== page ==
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Margaret Brent (1601-1671)

Margaret Brent stands out in the history of early Maryland for her courage and independence. During a time when men outnumbered women by about six to one and most women looked to their husbands for support and protection, Margaret never married. Instead, she became a successful businesswoman, trading land and servants, and earned the respect of Governor Leonard Calvert, who entrusted her with managing his estate upon his death.

While these achievements were both unusual and significant, Margaret Brent is best known for being the first woman in America to request the right to vote.

The Brents were a wealthy Catholic English family with close ties to the Calverts, the Proprietors of Maryland. So when Margaret arrived in Maryland in 1638, accompanied by her sister Mary and her two brothers, Giles and Fulke, she was better off than most immigrants. The Brents came to Maryland for religious freedom and economic opportunity, and for a while they found both.

Giles settled on Kent Island and soon became a leader of the colony, but Margaret and Mary chose to live by themselves. Because the women had brought a number of servants with them, Lord Baltimore had generously granted her and her sister patents for 2000 acres of land, "as much Land in and about the Towne of St. Maries and elsewhere in that Province in as ample manner and with as large priviledges as any of the first adventurors have".

Margaret soon became skilled at business. She profited from lending money to new immigrants. Both women, but particularly Margaret, appeared in court to collect debts and manage their affairs. Although unusual, Margaret’s economic activities were not illegal or unprecedented. As long as she remained single, a woman could own and manage property. However, once a woman married, she lost the power to make contracts, and her husband assumed control of her property. Since most women in early Maryland married, Margaret stands out in the colony's history.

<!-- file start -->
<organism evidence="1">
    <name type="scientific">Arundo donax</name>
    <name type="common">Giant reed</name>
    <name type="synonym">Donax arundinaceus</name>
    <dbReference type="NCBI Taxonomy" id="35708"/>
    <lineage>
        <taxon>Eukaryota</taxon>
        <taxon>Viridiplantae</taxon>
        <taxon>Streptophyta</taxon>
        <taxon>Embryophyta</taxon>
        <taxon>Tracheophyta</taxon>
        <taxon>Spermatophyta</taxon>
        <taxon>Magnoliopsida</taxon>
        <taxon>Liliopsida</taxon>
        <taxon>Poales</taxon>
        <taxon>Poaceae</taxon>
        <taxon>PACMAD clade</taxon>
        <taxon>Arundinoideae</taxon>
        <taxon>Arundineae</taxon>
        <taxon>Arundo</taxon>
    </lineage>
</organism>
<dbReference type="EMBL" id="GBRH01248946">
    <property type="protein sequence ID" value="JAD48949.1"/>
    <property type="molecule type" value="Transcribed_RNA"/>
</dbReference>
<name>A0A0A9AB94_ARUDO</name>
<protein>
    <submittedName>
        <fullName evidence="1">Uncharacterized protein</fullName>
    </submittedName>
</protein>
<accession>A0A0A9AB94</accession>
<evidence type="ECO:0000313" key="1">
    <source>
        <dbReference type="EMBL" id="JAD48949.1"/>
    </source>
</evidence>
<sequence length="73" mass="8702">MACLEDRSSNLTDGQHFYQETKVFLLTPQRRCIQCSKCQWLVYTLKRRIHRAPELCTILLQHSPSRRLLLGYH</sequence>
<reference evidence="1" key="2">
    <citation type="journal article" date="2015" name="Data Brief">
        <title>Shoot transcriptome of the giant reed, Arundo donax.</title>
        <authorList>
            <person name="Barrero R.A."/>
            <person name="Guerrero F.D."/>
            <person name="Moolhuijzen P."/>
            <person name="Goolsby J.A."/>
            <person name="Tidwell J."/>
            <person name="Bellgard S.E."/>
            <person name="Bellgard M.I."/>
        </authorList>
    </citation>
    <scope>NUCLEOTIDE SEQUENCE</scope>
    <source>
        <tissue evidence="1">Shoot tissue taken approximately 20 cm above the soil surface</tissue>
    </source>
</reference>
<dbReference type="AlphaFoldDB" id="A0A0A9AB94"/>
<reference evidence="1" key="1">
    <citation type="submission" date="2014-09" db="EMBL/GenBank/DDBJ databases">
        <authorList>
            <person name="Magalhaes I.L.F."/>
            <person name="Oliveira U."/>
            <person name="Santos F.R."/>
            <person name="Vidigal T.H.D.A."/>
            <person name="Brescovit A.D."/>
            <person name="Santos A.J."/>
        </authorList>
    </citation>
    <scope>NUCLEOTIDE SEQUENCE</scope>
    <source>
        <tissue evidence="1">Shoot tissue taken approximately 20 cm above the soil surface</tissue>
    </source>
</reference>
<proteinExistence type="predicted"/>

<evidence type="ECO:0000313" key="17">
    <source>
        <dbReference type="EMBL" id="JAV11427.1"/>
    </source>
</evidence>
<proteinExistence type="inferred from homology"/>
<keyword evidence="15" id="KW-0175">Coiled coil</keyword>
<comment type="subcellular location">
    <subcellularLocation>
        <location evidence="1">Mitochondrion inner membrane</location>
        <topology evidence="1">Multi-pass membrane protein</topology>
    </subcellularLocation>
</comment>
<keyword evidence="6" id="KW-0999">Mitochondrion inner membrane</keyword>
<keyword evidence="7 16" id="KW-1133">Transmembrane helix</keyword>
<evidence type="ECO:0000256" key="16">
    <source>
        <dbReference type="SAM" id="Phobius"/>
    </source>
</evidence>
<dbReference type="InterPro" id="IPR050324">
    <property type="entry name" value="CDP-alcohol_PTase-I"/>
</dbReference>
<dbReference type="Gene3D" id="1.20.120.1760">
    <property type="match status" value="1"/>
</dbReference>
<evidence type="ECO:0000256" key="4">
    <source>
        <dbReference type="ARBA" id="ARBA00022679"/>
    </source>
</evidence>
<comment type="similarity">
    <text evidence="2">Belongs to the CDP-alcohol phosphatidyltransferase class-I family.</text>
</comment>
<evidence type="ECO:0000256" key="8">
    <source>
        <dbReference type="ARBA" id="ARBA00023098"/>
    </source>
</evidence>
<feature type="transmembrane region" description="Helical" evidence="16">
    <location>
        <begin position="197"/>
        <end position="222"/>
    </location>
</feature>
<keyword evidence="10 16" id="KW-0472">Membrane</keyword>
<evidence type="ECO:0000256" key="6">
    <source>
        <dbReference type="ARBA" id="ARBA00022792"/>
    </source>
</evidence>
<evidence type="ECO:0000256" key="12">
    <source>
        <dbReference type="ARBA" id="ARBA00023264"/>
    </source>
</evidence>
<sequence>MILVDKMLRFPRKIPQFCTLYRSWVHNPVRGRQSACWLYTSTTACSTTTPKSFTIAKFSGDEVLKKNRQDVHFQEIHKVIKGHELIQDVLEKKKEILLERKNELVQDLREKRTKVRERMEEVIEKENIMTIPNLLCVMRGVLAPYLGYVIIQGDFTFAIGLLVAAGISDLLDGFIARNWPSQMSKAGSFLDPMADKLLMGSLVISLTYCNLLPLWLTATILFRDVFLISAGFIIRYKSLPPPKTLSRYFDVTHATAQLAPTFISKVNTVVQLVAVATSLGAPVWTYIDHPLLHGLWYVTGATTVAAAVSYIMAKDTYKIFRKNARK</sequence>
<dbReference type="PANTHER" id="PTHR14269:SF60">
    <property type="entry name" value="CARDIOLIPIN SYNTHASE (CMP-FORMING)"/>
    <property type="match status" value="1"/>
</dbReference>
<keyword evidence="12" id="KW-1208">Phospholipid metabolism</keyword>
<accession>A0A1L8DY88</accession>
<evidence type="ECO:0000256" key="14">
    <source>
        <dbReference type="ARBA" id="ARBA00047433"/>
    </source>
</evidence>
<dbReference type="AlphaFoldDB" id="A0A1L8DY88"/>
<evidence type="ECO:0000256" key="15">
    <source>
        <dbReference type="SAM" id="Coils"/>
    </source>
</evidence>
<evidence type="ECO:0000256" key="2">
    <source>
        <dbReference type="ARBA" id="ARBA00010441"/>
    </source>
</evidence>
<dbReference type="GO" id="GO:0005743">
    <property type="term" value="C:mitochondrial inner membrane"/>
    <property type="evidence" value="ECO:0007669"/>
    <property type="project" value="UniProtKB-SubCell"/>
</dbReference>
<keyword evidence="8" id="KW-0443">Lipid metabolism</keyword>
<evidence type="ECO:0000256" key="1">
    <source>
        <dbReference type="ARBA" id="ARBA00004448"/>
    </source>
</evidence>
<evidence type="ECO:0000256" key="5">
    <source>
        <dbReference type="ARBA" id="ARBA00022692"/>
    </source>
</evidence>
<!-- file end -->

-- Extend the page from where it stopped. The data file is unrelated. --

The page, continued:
However Margaret is known for much more than her business activities. Events in England and Maryland thrust her into a position where she became the first woman to request a vote in the Maryland Assembly.

Civil war broke out in England in 1642, and rebellion spread to Maryland a few years later. In 1645 a Protestant ship captain, Richard Ingle, led a surprise attack on the Catholic settlers in Maryland. Margaret’s brother Giles was captured and taken to England, while Governor Calvert fled to Virginia, leaving the colony in disarray. A year later the governor returned with a group of hired soldiers from Virginia and successfully defeated Ingle and his supporters.

Unfortunately, Governor Calvert became ill shortly after his return. On his deathbed, he appointed Thomas Greene to replace him as governor and named Margaret Brent as his executrix, in charge of paying his debts and disposing of his estate. He instructed her to "take all and pay all."1 It was not uncommon for a woman, usually the dead man's wife, to be named executrix, but Margaret's situation was unique. She was not Calvert's wife — she was not married at all — and she was soon forced to deal with a problem which could impact the survival of the entire colony.

Not long after Leonard Calvert died, the soldiers whom he had hired to protect his colony began to demand their pay. Margaret had used the governor's money to pay his other debts and did not have enough left for the soldiers. They were becoming restless and threatening to mutiny. Margaret quickly took steps to prevent this.

Leonard Calvert had been serving as attorney in Maryland for his brother Cecil, the second Lord Baltimore. Margaret went to the Provincial Court and asked that she be named Lord Baltimore's attorney in Leonard's place. Her request was granted. Margaret then took the step for which she is most famous.